The deep sea is the most challenging and least explored place on earth. Many of the deep-sea creatures, such as jellyfish, octopus, and squid have soft bodies, thus it’s difficult to capture them without damaging their body parts using existing underwater tools. to prevent this problem, researchers at Harvard University’s Wyss Institute, John A. Paulson School of Engineering and Applied Sciences (SEAS), and Radcliffe Institute for Advanced Study developed a device that safely grabs delicate deep-sea creatures inside a folding polyhedral enclosure and then ejects them gently without causing any damage of their body parts.
The grabber is made of five identical 3D-printed polymer petals attached to a series of rotating joints, which link together and create a scaffold. One a torque is applied to the point where the petals meet using a single motor, it makes the entire structure rotate about its joints and fold up into a hollow dodecahedron. The design of the joints and the shape of the petals direct the folding. It can be used by attaching it to a remote-controlled underwater vehicle or any other submersible.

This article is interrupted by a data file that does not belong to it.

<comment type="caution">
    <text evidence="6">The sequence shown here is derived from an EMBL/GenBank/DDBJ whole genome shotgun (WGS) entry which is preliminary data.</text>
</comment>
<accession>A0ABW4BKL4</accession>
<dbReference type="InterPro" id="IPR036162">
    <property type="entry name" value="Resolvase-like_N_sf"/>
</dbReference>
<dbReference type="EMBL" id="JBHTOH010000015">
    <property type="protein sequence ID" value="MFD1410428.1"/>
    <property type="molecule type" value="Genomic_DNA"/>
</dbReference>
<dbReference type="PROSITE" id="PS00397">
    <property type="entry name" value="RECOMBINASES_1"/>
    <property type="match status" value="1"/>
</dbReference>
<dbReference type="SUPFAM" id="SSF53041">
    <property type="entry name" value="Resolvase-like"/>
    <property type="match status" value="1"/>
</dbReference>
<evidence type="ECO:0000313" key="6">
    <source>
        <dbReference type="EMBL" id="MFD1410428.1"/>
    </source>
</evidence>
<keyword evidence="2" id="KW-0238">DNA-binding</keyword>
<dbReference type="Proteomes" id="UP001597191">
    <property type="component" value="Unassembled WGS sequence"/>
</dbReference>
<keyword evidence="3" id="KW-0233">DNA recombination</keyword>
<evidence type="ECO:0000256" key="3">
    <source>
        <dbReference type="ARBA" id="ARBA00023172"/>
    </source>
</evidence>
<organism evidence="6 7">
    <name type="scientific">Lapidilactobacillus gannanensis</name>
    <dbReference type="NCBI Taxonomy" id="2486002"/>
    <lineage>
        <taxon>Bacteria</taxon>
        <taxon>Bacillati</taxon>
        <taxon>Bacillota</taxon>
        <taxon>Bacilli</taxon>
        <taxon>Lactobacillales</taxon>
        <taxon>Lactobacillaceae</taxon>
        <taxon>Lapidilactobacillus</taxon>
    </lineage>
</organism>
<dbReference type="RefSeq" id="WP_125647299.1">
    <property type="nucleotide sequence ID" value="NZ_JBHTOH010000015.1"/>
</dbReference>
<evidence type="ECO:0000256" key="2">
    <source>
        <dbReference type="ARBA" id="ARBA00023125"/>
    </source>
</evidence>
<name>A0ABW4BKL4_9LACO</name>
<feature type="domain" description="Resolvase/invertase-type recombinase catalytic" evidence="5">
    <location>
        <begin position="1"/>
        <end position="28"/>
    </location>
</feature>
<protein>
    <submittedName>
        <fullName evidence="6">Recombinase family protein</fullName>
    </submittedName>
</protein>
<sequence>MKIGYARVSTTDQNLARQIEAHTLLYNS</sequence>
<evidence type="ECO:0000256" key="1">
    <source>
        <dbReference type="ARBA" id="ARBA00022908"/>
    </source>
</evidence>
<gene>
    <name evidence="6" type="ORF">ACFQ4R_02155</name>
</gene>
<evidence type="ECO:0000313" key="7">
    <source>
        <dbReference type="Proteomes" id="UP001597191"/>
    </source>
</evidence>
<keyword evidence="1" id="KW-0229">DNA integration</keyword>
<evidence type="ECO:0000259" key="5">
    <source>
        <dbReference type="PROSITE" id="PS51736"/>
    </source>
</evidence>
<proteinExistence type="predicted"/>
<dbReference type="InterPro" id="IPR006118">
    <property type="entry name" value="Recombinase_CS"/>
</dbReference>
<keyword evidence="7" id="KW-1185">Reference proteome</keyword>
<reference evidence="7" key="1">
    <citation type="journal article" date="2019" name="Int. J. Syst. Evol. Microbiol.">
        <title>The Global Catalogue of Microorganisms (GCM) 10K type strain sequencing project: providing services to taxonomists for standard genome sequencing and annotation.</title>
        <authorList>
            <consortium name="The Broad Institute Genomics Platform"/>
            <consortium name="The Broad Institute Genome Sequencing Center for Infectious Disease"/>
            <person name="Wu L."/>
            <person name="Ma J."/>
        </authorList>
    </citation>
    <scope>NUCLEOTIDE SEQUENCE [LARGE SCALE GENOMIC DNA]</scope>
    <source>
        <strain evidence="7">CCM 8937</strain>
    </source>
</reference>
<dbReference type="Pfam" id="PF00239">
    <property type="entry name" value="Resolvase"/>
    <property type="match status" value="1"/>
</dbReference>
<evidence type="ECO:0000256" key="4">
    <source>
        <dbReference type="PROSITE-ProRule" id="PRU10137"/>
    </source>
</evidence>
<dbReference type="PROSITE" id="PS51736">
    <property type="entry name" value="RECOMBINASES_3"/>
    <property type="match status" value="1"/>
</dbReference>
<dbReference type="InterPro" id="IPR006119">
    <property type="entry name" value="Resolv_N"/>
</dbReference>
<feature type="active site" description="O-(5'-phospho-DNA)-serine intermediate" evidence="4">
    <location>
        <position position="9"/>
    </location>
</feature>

“We approach these animals as if they are works of art: would we cut pieces out of the Mona Lisa to study it? No – we’d use the most innovative tools available. These deep-sea organisms, some being thousands of years old, deserve to be treated with a similar gentleness when we’re interacting with them,” said collaborating author David Gruber, Ph.D.
The team tested the grabber in an aquarium and deep in Monterey Canyon, where they successfully collected and released moon jellyfish. Although the device can only hold the sea creature in place, researchers are planning to include additional hardware, such as DNA swabs and 3D scanners to examine the creatures.
The research was backed by the National Academy of Sciences and the National Science Foundation. The study was published in Science Robotics.